I appreciate the replies by the Consumers Association of Singapore (Case) and the Ministry of Trade and Industry on the issue of the oBike deposits (LTA mulling over security deposit for bike-sharing operators; and Make it a must to protect consumer prepayments; both published on July 14).
While prepayment is still not considered an unfair business practice, the Land Transport Authority (LTA) has said that it will study the need for bike-sharing operators to place a security deposit or performance bond when the new licensing regime for shared-bike operators is implemented in October.
While expressing the importance of having proactive measures to protect consumers' prepayments, Case also said that the crux of the problem is that, as no consumer association or government can prevent sudden business closures, it can only be reactive in trying to help consumers to recover as much money as possible.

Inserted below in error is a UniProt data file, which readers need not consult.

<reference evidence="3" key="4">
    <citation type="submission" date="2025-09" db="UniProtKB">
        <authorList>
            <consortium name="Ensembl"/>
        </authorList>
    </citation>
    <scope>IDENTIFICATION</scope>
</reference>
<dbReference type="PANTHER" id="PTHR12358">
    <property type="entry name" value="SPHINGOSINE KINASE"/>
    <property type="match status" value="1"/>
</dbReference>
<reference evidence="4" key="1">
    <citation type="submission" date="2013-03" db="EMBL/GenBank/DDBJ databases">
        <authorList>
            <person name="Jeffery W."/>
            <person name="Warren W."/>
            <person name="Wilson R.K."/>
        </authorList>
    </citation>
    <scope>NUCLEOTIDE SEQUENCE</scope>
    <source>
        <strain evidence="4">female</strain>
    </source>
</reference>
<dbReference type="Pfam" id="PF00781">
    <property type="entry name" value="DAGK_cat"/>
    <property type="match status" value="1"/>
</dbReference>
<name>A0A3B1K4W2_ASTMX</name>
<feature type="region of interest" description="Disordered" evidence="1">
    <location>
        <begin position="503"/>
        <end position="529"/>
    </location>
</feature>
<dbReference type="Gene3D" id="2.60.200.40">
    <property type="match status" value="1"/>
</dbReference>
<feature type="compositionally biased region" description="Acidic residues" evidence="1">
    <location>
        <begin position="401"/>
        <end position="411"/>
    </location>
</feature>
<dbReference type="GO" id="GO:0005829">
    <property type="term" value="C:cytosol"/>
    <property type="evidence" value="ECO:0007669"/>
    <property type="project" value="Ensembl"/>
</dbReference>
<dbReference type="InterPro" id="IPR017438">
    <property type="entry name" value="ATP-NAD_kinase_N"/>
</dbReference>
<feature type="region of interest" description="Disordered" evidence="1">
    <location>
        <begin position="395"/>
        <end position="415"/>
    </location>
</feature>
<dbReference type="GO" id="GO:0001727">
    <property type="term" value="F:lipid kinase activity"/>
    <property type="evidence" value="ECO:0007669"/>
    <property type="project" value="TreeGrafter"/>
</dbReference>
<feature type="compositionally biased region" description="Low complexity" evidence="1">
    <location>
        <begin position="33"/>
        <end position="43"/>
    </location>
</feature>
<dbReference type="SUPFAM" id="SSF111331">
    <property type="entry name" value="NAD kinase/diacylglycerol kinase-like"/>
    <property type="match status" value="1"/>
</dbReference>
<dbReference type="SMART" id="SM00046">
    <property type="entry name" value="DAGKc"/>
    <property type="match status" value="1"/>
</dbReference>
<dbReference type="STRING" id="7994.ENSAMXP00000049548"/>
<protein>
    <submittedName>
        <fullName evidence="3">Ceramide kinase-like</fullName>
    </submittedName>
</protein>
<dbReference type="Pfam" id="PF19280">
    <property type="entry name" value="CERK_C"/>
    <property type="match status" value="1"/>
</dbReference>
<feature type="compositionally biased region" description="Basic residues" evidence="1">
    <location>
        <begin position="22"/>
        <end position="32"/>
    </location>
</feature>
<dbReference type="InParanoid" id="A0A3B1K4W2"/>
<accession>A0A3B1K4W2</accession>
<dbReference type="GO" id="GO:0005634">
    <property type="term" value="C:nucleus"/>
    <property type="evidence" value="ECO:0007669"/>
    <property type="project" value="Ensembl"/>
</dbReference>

Such replies only reflect the inherent complacency of our government agencies and their partnering non-governmental organisations.
oBike was not the first case of a business that refused to refund deposits. Many past and similar cases over the years include travel agencies, health clubs, recreation entities and private schools.
It is nice to have reactive measures to help consumers.
However, it would be much better for Case to proactively offer advice or help before the trouble starts.
Sadly, with the LTA continuing its complacent mode and Case comfortable in its reactive fashion, consumer protection par excellence is still decades down the road.
Cheang Peng Wah